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Kakaako reverting to origin as residential area

  • The Chinatown fire of January 1900 would burn for 17 days, scorching 38 acres and 4,000 homes. To combat an outbreak of bubonic plague, Board of Health workers set a fire at the corner of Beretania Street and Nuuanu Avenue. Wind gusts spread the blaze to the wooden roof of the adjacent Kaumakapili Church. Flames then engulfed wooden buildings throughout Chinatown.

  • Pohukaina School, at the corner of Punchbowl and King streets, circa 1875. Near Oahu’s oldest school were a rice mill, poi factories, an ukulele factory, a brewery, churches and three movie theaters: the Kewalo, Bell and Aloha.

  • Kakaako was home to Hawaiian royalty, including Chief Boki and his wife, Chiefess Liliha, who had a home there in the 1820s.

  • St. Marianne Cope, above, and St. Francis sisters worked at Kapiolani Home in Kakaako for daughters of Hansen’s disease patients, circa 1883.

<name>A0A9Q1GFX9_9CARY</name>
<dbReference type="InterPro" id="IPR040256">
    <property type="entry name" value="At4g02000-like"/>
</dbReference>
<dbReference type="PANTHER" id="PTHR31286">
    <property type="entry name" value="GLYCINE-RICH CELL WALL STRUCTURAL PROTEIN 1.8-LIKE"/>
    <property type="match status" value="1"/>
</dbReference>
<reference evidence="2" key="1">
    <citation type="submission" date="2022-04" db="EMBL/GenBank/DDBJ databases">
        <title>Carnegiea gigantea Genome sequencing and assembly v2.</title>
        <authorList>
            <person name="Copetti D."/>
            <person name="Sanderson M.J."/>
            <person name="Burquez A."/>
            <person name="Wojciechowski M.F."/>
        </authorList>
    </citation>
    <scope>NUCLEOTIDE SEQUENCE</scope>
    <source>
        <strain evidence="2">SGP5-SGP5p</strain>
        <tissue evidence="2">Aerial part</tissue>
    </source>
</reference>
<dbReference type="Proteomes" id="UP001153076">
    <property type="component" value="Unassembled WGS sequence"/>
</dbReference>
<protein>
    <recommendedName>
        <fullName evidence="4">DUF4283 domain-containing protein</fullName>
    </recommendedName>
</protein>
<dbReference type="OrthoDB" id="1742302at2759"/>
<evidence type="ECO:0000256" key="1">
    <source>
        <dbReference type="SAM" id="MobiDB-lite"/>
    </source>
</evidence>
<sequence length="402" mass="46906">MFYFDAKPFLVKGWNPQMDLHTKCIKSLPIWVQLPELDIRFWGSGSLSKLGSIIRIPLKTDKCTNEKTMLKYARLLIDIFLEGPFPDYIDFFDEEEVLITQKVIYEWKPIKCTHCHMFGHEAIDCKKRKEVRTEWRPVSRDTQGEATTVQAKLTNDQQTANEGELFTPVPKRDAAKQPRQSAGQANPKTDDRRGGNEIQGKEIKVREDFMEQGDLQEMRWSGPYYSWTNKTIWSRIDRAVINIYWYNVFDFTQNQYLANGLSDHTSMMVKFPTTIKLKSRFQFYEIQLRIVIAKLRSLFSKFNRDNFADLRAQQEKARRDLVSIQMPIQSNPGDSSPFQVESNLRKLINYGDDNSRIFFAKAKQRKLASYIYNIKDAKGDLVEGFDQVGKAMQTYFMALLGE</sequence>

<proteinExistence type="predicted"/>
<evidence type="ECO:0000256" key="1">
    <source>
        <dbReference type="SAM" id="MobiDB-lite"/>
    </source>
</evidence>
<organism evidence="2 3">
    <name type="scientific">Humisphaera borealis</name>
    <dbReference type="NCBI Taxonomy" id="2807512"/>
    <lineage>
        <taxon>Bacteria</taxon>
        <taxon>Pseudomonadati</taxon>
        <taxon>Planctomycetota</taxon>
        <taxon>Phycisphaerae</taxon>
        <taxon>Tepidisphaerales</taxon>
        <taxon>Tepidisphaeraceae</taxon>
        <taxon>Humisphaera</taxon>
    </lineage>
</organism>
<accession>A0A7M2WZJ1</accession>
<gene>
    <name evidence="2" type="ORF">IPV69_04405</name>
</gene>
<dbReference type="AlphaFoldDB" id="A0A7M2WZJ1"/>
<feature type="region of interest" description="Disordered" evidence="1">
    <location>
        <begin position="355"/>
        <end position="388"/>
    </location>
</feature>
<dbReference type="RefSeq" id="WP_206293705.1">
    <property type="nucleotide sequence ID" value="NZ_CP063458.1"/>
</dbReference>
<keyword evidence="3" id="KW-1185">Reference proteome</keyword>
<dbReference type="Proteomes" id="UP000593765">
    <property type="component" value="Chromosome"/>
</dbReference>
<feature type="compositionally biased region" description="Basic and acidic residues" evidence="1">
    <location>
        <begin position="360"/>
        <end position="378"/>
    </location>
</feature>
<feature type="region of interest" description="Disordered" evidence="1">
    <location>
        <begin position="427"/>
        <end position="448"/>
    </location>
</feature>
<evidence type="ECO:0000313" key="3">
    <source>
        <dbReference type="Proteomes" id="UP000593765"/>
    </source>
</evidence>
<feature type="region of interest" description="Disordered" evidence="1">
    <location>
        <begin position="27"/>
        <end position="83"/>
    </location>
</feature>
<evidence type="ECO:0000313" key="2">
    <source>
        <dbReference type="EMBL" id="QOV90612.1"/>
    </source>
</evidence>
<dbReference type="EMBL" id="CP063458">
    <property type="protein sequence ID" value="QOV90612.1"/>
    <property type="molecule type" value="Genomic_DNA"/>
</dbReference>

• George Lyon Tupman was head of the 1874 transit of Venus expedition in Hawaii. Measurements gathered here and elsewhere worldwide helped scientists calculate the size of our solar system.

  • St. Francis sisters worked at Kapiolani Home in Kakaako for daughters of Hansen’s disease patients, circa 1883.

  • Honolulu Iron Works was one of Kakaako’s most famous companies, dating back to 1852. Employing 1,500 workers, it built sugar-harvesting equipment that was sold to plantations in Louisiana, Cuba, Puerto Rico, Mexico, Taiwan and the Philippines.

  • The Old Plantation property, which stretched from Ward Avenue to McKinley High School, remained largely intact until 1958. That’s when the city of Honolulu bought a substantial portion of the grounds to build the Neal S. Blaisdell Center.

Who was dull, slow, low, underhanded, fraudulent, tricky or mean? That’s the meaning of the word “Kakaako” I found in a 1939 publication of the Hawaiian Historical Society. Read more

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